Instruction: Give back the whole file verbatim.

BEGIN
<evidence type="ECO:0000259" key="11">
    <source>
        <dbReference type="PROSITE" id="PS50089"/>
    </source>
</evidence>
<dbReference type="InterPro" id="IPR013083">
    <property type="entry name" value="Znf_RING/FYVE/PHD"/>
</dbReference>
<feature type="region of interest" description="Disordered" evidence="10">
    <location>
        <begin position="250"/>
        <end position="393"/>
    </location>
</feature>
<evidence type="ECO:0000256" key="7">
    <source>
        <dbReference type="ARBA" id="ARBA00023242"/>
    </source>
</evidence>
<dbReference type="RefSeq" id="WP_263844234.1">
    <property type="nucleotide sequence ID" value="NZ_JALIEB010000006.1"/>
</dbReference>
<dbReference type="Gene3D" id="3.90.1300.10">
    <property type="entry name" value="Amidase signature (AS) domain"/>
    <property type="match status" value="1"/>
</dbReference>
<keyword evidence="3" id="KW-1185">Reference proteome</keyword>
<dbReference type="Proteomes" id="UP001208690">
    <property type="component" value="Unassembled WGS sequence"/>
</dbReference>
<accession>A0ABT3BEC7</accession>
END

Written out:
<evidence type="ECO:0000259" key="11">
    <source>
        <dbReference type="PROSITE" id="PS50089"/>
    </source>
</evidence>
<dbReference type="InterPro" id="IPR013083">
    <property type="entry name" value="Znf_RING/FYVE/PHD"/>
</dbReference>
<feature type="region of interest" description="Disordered" evidence="10">
    <location>
        <begin position="250"/>
        <end position="393"/>
    </location>
</feature>
<evidence type="ECO:0000256" key="7">
    <source>
        <dbReference type="ARBA" id="ARBA00023242"/>
    </source>
</evidence>
<dbReference type="RefSeq" id="WP_263844234.1">
    <property type="nucleotide sequence ID" value="NZ_JALIEB010000006.1"/>
</dbReference>
<dbReference type="Gene3D" id="3.90.1300.10">
    <property type="entry name" value="Amidase signature (AS) domain"/>
    <property type="match status" value="1"/>
</dbReference>
<keyword evidence="3" id="KW-1185">Reference proteome</keyword>
<dbReference type="Proteomes" id="UP001208690">
    <property type="component" value="Unassembled WGS sequence"/>
</dbReference>
<accession>A0ABT3BEC7</accession>